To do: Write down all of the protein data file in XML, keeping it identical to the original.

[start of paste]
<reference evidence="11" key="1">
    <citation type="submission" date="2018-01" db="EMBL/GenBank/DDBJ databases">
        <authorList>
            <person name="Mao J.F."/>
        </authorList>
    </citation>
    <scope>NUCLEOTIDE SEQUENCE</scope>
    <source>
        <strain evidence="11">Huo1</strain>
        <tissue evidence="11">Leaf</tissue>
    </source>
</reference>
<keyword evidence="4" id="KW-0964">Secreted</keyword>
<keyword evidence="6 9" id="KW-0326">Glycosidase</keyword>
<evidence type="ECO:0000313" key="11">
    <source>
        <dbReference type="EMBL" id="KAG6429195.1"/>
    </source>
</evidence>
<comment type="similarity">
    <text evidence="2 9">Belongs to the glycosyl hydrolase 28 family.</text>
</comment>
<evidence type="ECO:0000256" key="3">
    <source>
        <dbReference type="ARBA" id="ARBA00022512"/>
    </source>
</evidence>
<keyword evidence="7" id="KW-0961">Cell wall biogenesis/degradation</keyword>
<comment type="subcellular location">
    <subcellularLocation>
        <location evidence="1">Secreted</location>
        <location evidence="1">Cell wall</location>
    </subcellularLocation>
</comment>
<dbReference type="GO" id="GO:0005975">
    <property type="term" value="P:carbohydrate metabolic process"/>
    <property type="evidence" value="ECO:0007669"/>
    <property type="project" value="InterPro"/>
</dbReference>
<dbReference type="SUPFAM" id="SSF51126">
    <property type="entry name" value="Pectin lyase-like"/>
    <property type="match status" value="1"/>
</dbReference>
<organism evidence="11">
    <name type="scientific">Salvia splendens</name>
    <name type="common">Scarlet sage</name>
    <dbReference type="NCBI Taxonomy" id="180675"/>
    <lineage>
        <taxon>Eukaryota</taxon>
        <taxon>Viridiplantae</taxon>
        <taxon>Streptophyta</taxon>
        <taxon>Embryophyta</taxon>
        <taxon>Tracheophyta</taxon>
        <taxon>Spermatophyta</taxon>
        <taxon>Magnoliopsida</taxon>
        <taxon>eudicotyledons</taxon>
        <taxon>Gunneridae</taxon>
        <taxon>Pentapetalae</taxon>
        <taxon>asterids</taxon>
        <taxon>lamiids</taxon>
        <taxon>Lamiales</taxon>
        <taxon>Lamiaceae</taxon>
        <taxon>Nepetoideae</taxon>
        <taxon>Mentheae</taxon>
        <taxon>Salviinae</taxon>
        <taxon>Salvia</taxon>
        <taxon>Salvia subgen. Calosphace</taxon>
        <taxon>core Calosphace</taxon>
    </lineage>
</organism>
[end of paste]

<reference evidence="11" key="1">
    <citation type="submission" date="2018-01" db="EMBL/GenBank/DDBJ databases">
        <authorList>
            <person name="Mao J.F."/>
        </authorList>
    </citation>
    <scope>NUCLEOTIDE SEQUENCE</scope>
    <source>
        <strain evidence="11">Huo1</strain>
        <tissue evidence="11">Leaf</tissue>
    </source>
</reference>
<keyword evidence="4" id="KW-0964">Secreted</keyword>
<keyword evidence="6 9" id="KW-0326">Glycosidase</keyword>
<evidence type="ECO:0000313" key="11">
    <source>
        <dbReference type="EMBL" id="KAG6429195.1"/>
    </source>
</evidence>
<comment type="similarity">
    <text evidence="2 9">Belongs to the glycosyl hydrolase 28 family.</text>
</comment>
<evidence type="ECO:0000256" key="3">
    <source>
        <dbReference type="ARBA" id="ARBA00022512"/>
    </source>
</evidence>
<keyword evidence="7" id="KW-0961">Cell wall biogenesis/degradation</keyword>
<comment type="subcellular location">
    <subcellularLocation>
        <location evidence="1">Secreted</location>
        <location evidence="1">Cell wall</location>
    </subcellularLocation>
</comment>
<dbReference type="GO" id="GO:0005975">
    <property type="term" value="P:carbohydrate metabolic process"/>
    <property type="evidence" value="ECO:0007669"/>
    <property type="project" value="InterPro"/>
</dbReference>
<dbReference type="SUPFAM" id="SSF51126">
    <property type="entry name" value="Pectin lyase-like"/>
    <property type="match status" value="1"/>
</dbReference>
<organism evidence="11">
    <name type="scientific">Salvia splendens</name>
    <name type="common">Scarlet sage</name>
    <dbReference type="NCBI Taxonomy" id="180675"/>
    <lineage>
        <taxon>Eukaryota</taxon>
        <taxon>Viridiplantae</taxon>
        <taxon>Streptophyta</taxon>
        <taxon>Embryophyta</taxon>
        <taxon>Tracheophyta</taxon>
        <taxon>Spermatophyta</taxon>
        <taxon>Magnoliopsida</taxon>
        <taxon>eudicotyledons</taxon>
        <taxon>Gunneridae</taxon>
        <taxon>Pentapetalae</taxon>
        <taxon>asterids</taxon>
        <taxon>lamiids</taxon>
        <taxon>Lamiales</taxon>
        <taxon>Lamiaceae</taxon>
        <taxon>Nepetoideae</taxon>
        <taxon>Mentheae</taxon>
        <taxon>Salviinae</taxon>
        <taxon>Salvia</taxon>
        <taxon>Salvia subgen. Calosphace</taxon>
        <taxon>core Calosphace</taxon>
    </lineage>
</organism>